up to the public table. If about five o'clock 10. These passages, we believe, will satisfy morrow afternoon will not be inconvenient, Mrs. most readers; but those who have any desire Brown and I will come and piddle upon a bit more to see more, may turn up any page in the Richardson at the head of them, come in for their volume: It may be of some use, perhaps, as share. This, sir, will make me more and more a great commonplace for the materials of yours," &c. " soft dedication.
After these polite effusions, we have a corThe next series of letters is from Miss respondence with Mr. Edwards, the author Fielding, who wrote David Simple, and Miss of the Canons of Criticism, a good deal of Collier, who assisted in writing The Cry. which is occupied as usual with flattery and What modern reader knows any thing about mutual compliments, and the rest with conthe Cry, or David Simple? And if the elabo- sultations about their different publications. rate performances of these ladies have not Richardson exclaims, “O that you could rebeen thonght worthy of public remembrance, solve to publish your pieces in two pretty what likelihood is there that their private and volumes! And Mr. Edwards sends him confidential letters should be entitled to any long epistles in exaltation of Sir Charles and notice? They contain nothing, indeed, that Clarissa. It is in this correspondence that can be interesting to any description of readers; and only prove that Richardson was in- absurd and illiberal prejudice which Richard
we meet with the first symptom of that most dulgent and charitable to them, and that their son indulged against all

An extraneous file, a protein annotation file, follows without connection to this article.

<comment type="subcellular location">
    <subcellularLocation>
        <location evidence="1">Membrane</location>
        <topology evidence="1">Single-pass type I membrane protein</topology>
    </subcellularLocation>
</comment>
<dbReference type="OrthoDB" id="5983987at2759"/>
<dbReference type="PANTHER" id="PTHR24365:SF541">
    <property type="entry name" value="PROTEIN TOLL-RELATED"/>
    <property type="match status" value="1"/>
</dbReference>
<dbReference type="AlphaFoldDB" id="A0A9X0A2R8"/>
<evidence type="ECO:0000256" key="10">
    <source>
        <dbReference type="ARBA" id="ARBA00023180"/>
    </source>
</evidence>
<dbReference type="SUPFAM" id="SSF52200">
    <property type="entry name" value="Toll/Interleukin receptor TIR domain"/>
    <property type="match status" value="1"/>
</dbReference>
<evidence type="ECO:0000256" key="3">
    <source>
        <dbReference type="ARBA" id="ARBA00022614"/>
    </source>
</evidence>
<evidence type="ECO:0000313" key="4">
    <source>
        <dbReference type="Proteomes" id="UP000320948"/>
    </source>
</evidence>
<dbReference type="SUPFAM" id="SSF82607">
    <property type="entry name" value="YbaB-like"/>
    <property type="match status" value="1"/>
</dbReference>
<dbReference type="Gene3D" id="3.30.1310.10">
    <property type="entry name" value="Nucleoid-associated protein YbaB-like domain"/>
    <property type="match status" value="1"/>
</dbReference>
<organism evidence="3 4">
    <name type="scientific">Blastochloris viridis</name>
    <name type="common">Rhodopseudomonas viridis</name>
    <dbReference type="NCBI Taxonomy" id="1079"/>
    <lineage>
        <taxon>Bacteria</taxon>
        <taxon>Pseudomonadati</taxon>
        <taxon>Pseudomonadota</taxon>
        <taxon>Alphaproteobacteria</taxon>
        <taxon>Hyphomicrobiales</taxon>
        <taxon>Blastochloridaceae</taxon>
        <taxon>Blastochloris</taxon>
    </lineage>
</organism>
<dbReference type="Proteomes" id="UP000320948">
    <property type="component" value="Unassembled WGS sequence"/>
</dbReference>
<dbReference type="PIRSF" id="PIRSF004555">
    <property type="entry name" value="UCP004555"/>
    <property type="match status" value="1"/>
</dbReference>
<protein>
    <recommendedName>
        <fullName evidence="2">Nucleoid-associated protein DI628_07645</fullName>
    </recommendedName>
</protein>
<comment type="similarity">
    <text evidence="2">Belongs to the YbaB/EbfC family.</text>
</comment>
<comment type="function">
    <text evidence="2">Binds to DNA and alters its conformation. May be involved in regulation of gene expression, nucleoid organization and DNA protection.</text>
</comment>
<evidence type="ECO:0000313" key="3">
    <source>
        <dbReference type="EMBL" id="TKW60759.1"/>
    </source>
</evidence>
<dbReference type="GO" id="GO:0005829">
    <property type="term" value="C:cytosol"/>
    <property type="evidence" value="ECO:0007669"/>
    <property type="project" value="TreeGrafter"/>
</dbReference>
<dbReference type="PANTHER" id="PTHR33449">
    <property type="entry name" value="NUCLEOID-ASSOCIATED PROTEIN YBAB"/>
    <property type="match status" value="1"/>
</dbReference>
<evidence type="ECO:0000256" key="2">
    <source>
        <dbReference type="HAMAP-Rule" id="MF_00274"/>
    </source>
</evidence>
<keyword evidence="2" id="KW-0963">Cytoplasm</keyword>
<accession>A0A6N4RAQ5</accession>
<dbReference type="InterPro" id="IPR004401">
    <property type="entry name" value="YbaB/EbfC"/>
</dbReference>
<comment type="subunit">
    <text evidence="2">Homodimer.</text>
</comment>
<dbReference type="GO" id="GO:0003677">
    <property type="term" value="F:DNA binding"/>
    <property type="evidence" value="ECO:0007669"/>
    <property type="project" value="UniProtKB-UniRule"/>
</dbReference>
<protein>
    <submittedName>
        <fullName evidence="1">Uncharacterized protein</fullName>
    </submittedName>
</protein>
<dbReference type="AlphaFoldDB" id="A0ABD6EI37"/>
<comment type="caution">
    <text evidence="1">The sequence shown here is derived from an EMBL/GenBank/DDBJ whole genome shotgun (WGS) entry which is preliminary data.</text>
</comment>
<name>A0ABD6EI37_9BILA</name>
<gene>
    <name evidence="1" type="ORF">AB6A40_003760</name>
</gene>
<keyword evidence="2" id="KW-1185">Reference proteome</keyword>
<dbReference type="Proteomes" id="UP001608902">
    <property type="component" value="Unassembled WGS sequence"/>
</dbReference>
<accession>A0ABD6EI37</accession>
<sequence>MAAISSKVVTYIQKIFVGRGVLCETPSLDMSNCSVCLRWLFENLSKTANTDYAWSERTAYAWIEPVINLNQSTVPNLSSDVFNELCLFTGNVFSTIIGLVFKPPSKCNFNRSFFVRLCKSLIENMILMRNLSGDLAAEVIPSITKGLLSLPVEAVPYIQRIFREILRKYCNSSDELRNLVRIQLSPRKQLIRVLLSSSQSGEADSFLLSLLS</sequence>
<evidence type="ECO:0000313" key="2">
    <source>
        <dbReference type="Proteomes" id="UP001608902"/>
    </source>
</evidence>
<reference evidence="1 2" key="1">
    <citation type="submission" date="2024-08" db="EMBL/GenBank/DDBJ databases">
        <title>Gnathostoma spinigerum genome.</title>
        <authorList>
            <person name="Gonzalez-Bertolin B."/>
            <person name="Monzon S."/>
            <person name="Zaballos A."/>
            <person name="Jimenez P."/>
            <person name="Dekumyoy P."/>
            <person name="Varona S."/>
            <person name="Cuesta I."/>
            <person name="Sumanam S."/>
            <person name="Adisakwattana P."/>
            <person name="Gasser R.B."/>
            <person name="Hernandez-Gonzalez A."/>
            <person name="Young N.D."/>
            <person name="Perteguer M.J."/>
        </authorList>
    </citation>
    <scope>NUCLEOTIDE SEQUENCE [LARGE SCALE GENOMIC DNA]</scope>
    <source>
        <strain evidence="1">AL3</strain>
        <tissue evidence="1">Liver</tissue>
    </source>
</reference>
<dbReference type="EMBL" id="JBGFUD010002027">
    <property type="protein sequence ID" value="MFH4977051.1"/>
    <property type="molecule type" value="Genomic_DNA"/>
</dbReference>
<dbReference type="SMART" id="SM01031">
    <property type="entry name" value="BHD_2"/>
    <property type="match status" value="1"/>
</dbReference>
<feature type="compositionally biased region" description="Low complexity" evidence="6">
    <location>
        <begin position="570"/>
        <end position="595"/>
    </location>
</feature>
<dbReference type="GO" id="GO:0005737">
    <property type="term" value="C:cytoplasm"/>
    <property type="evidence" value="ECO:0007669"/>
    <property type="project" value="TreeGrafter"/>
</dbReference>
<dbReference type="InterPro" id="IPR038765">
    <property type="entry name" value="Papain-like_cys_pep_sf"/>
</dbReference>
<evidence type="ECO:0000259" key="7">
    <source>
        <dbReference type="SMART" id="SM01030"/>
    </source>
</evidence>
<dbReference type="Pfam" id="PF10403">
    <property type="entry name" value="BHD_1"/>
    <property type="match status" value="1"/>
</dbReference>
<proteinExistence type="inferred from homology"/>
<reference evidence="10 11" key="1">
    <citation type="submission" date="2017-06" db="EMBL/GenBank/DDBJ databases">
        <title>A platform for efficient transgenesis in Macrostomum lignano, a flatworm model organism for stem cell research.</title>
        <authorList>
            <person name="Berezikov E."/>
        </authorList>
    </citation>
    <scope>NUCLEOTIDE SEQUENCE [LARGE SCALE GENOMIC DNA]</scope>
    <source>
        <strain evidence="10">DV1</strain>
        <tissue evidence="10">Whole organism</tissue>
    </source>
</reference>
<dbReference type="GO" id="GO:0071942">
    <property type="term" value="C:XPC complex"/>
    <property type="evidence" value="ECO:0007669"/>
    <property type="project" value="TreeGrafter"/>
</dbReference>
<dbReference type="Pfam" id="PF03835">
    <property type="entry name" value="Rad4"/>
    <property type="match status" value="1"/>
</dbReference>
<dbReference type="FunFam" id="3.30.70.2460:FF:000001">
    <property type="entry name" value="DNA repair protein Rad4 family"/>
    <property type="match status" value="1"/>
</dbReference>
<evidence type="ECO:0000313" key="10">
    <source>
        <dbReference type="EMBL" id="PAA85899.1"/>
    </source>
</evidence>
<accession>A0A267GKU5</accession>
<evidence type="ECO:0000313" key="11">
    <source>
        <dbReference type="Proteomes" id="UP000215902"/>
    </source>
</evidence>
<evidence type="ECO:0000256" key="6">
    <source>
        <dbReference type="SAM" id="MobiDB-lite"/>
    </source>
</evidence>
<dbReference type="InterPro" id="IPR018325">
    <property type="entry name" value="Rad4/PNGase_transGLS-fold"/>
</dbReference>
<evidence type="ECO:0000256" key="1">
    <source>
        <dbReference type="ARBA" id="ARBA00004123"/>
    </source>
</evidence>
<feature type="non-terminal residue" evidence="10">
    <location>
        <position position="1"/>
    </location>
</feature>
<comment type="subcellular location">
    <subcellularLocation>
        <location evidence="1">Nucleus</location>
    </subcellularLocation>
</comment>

the writings of Fieldgratitude was a little too apt to degenerate ing. He writes to Mr. Edwards into flattery. The letters of Mrs. Pilkington and of Colley
"Mr. Fielding has met with the disapprobation Cibber appear to us to be still less worthy of you foresaw he would meet with, of his Amelia. publication. The former seems to have been of the Common Garden, contributing to his own
He is, in every paper he publishes under the le a profligate, silly actress, reduced to beggary overıhrow. He has been overmatched in his own in her old age, and distressed by the miscon- way by people whom he had despised, and whom duct of her ill-educated children. The com- he ihought he had vogue enough, from the success passionate heart of Richardson led him to his spurious brat Tom Jones so unaccountably met pity and relieve her; and she repays him with to write down, but who have turned his own
artillery against him, and beat him out of the field, with paltry adulation, interlarded, in the bom- and made him even poorly in his Court of Criticism bastic style of the green room, with dramatic give up his Amelia, and promise to write no more misquotations misapplied. Of the letters of on the like subjects."-Vol. iii. pp. 33–34. Cibber, Mrs. B. says that “they show in
This, however, is but a small specimen of every line the man of wit and the man of the his antipathy. He says to his French transworld.", We are sorry to dissent from so re- lator, “Tom Jones is a dissolute book. Its run spectable an opinion; but the letters appear is over, even with us. Is it true that France to us in every respect contemptible and dis- had virtue enough to refuse to license such a gusting ; without one spark of wit or genius profligate performance ?'' But the worst of of any sort, and bearing all the traces of all is the followingvanity, impudence, affectation, and superannuated debauchery, which might have been
“ I have not been able to read any more than the expected from the author. His first epistle first volume of Amelia. Poor Fielding! I could is to Mrs. Pilkington (for the editor has more prised at, and concerned for, his continued lowness than once favoured us with letters that have / Had your brother, said I, been born in a stable, os
been a runner at a sponging house, we should have happy as I am in love, so happy am I in friendship, thought him a genius, and wished he had had the in my mother, two elder sisters, and five other advantage of a liberal education, and of being ad-women. How rich I am!"-Vol. iii. pp. 146–149. mitted into good company; but it is beyond my conception, that a man of lamily, and who had